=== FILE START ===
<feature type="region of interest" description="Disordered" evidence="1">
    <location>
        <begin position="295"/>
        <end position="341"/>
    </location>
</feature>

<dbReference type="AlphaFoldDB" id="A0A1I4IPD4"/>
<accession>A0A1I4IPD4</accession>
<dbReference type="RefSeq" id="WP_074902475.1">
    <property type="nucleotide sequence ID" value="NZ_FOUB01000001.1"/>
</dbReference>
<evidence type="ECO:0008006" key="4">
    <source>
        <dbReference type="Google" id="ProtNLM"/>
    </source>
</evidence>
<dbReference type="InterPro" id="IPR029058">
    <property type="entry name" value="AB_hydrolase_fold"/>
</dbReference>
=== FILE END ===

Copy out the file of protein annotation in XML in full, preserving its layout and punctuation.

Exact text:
<feature type="region of interest" description="Disordered" evidence="1">
    <location>
        <begin position="295"/>
        <end position="341"/>
    </location>
</feature>

<dbReference type="AlphaFoldDB" id="A0A1I4IPD4"/>
<accession>A0A1I4IPD4</accession>
<dbReference type="RefSeq" id="WP_074902475.1">
    <property type="nucleotide sequence ID" value="NZ_FOUB01000001.1"/>
</dbReference>
<evidence type="ECO:0008006" key="4">
    <source>
        <dbReference type="Google" id="ProtNLM"/>
    </source>
</evidence>
<dbReference type="InterPro" id="IPR029058">
    <property type="entry name" value="AB_hydrolase_fold"/>
</dbReference>